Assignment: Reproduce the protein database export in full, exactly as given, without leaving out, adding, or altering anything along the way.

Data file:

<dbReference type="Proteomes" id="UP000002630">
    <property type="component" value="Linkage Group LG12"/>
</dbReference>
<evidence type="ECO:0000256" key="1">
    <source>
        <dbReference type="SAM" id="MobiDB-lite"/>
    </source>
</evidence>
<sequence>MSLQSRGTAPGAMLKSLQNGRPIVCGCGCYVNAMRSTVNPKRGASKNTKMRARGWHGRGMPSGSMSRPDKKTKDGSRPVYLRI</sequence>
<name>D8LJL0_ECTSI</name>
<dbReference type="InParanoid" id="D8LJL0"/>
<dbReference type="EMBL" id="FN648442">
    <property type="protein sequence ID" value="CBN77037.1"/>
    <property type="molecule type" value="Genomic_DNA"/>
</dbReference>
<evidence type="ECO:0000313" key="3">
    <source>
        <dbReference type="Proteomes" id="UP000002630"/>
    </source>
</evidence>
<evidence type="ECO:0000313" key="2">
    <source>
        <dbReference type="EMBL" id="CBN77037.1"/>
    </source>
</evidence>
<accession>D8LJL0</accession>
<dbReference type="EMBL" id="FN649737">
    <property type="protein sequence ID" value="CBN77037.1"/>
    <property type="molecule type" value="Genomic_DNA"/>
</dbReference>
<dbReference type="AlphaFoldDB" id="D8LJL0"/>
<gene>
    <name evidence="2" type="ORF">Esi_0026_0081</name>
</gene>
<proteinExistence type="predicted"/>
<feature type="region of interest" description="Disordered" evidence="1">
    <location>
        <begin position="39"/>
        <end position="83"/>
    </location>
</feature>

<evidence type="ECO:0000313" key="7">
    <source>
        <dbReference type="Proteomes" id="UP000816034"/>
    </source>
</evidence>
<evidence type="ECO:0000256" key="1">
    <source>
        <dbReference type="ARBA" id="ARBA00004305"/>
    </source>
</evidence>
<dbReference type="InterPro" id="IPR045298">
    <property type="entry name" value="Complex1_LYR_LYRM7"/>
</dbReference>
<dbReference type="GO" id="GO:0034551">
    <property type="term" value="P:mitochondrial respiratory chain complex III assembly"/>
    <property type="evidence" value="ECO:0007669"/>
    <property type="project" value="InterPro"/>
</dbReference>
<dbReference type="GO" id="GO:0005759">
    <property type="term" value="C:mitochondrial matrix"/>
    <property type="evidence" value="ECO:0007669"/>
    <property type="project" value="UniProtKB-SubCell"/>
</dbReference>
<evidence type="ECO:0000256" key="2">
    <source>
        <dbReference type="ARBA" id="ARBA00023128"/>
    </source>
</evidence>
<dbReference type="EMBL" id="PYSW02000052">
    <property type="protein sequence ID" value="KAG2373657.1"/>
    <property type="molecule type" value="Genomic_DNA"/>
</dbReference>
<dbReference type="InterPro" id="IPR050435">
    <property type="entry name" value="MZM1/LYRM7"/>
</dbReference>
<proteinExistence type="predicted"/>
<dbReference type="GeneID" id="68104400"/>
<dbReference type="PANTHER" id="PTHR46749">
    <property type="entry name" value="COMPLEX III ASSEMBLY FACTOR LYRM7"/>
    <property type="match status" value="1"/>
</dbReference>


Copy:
<dbReference type="Proteomes" id="UP000002630">
    <property type="component" value="Linkage Group LG12"/>
</dbReference>
<evidence type="ECO:0000256" key="1">
    <source>
        <dbReference type="SAM" id="MobiDB-lite"/>
    </source>
</evidence>
<sequence>MSLQSRGTAPGAMLKSLQNGRPIVCGCGCYVNAMRSTVNPKRGASKNTKMRARGWHGRGMPSGSMSRPDKKTKDGSRPVYLRI</sequence>
<name>D8LJL0_ECTSI</name>
<dbReference type="InParanoid" id="D8LJL0"/>
<dbReference type="EMBL" id="FN648442">
    <property type="protein sequence ID" value="CBN77037.1"/>
    <property type="molecule type" value="Genomic_DNA"/>
</dbReference>
<evidence type="ECO:0000313" key="3">
    <source>
        <dbReference type="Proteomes" id="UP000002630"/>
    </source>
</evidence>
<evidence type="ECO:0000313" key="2">
    <source>
        <dbReference type="EMBL" id="CBN77037.1"/>
    </source>
</evidence>
<accession>D8LJL0</accession>
<dbReference type="EMBL" id="FN649737">
    <property type="protein sequence ID" value="CBN77037.1"/>
    <property type="molecule type" value="Genomic_DNA"/>
</dbReference>
<dbReference type="AlphaFoldDB" id="D8LJL0"/>
<gene>
    <name evidence="2" type="ORF">Esi_0026_0081</name>
</gene>
<proteinExistence type="predicted"/>
<feature type="region of interest" description="Disordered" evidence="1">
    <location>
        <begin position="39"/>
        <end position="83"/>
    </location>
</feature>

<evidence type="ECO:0000313" key="7">
    <source>
        <dbReference type="Proteomes" id="UP000816034"/>
    </source>
</evidence>
<evidence type="ECO:0000256" key="1">
    <source>
        <dbReference type="ARBA" id="ARBA00004305"/>
    </source>
</evidence>
<dbReference type="InterPro" id="IPR045298">
    <property type="entry name" value="Complex1_LYR_LYRM7"/>
</dbReference>
<dbReference type="GO" id="GO:0034551">
    <property type="term" value="P:mitochondrial respiratory chain complex III assembly"/>
    <property type="evidence" value="ECO:0007669"/>
    <property type="project" value="InterPro"/>
</dbReference>
<dbReference type="GO" id="GO:0005759">
    <property type="term" value="C:mitochondrial matrix"/>
    <property type="evidence" value="ECO:0007669"/>
    <property type="project" value="UniProtKB-SubCell"/>
</dbReference>
<evidence type="ECO:0000256" key="2">
    <source>
        <dbReference type="ARBA" id="ARBA00023128"/>
    </source>
</evidence>
<dbReference type="EMBL" id="PYSW02000052">
    <property type="protein sequence ID" value="KAG2373657.1"/>
    <property type="molecule type" value="Genomic_DNA"/>
</dbReference>
<dbReference type="InterPro" id="IPR050435">
    <property type="entry name" value="MZM1/LYRM7"/>
</dbReference>
<proteinExistence type="predicted"/>
<dbReference type="GeneID" id="68104400"/>
<dbReference type="PANTHER" id="PTHR46749">
    <property type="entry name" value="COMPLEX III ASSEMBLY FACTOR LYRM7"/>
    <property type="match status" value="1"/>
</dbReference>